July 20, 2010

CHRIST-LIKE VS. DARWINIAN:

The Alien Among Us: A Conservative Christian Perspective (Jonathan Moore, July 19, 2010, Ignatius Insight)

[C]lear solutions to the conundrum are difficult to arrive at. What we can get at, however, is a broad set of principles (which some Christian conservatives have a difficult time grasping) that policy makers should consider in any reform effort to construct a rational, God-honoring immigration law.

1) God created man in his own image, and as such, human beings need to be treated in a compassionate, loving manner.

As God’s image bearers, humanity has intrinsic, literally God-like value, and should be cherished.

The Bible has much to say about how to treat God’s image bearers, even when they are foreigners. For instance, in Leviticus 19:33-34, the children of Israel are taught to love the alien in their midst as they would one of their own: “When an alien lives with you in your land, do not mistreat him. The alien living with you must be treated as one of your native-born. Love him as yourself.”

In short, a moral and just immigration policy should reflect God’s attitude towards immigrants. To paraphrase Kepler, man is at his best when he “thinks God’s thoughts after him.”

One of the most loving ways to decrease global poverty is to create new opportunities for people to work themselves out of poverty and provide for their families.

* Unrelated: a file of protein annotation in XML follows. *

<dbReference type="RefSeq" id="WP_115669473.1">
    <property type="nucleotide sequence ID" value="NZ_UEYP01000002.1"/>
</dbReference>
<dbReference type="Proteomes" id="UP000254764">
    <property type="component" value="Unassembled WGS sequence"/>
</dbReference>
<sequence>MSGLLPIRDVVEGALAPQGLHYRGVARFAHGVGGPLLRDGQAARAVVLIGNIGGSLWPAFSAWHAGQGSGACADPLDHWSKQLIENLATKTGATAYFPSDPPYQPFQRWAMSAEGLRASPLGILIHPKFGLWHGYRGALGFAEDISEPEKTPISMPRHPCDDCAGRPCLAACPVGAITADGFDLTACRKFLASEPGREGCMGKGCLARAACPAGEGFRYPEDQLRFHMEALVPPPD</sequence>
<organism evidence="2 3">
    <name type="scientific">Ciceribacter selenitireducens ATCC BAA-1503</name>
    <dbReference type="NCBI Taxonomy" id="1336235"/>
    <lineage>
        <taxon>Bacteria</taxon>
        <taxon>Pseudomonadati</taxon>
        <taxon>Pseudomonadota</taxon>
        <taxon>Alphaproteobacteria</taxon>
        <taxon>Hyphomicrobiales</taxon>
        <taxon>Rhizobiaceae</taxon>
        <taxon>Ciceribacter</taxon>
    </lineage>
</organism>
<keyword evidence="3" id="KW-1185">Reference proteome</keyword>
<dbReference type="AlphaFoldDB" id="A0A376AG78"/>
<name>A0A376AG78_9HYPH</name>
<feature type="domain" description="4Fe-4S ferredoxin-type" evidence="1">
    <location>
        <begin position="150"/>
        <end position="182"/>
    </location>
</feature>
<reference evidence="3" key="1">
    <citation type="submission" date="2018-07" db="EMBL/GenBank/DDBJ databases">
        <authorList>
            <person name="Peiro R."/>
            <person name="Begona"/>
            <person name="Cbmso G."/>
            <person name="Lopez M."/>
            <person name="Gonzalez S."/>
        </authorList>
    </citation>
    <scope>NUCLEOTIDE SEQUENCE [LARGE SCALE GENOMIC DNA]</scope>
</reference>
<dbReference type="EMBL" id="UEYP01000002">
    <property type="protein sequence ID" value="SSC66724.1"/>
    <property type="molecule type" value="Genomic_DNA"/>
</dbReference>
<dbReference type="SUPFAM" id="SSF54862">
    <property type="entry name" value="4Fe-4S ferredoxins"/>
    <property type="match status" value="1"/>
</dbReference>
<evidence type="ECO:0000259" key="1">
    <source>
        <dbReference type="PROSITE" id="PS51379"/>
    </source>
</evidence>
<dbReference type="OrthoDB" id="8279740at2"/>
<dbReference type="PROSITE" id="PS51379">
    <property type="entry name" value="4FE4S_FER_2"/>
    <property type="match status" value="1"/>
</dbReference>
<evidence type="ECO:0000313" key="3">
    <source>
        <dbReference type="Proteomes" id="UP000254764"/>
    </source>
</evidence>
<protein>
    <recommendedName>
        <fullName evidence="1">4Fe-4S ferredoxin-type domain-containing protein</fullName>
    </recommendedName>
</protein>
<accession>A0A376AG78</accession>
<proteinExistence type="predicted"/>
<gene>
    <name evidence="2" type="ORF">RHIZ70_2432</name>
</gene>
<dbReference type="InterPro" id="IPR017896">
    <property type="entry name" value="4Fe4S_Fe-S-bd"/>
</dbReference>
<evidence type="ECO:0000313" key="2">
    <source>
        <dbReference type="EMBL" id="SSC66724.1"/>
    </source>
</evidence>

Few foreigners have opportunities to care for their families in their home country like they would in the United States. Allowing them to come to here to better their lives is a Christ-like option.

2) The more people, the better.

Conservatives hold this to be true in matters such as abortion, eugenics, and forced sterilization. More people produce more goods and services for society. Even those deemed a “drain” on society should be valued.

Yet on immigration, many conservatives find themselves on the same side of the issue as people who have values diametrically opposed to their own; population-control advocates.

In a puzzling twist, conservatives have recently found themselves using the same rhetoric as zero-population-growth advocates, arguing that allowing more people to enter this country is a net loss for society due to increased unemployment, increased consumption of social services, etc. They would never accept the same arguments as justification for ending the lives of (or deporting) disabled children, the elderly, or other individuals who consume more societal resources than they contribute.

Posted by Orrin Judd at July 20, 2010 4:48 PM
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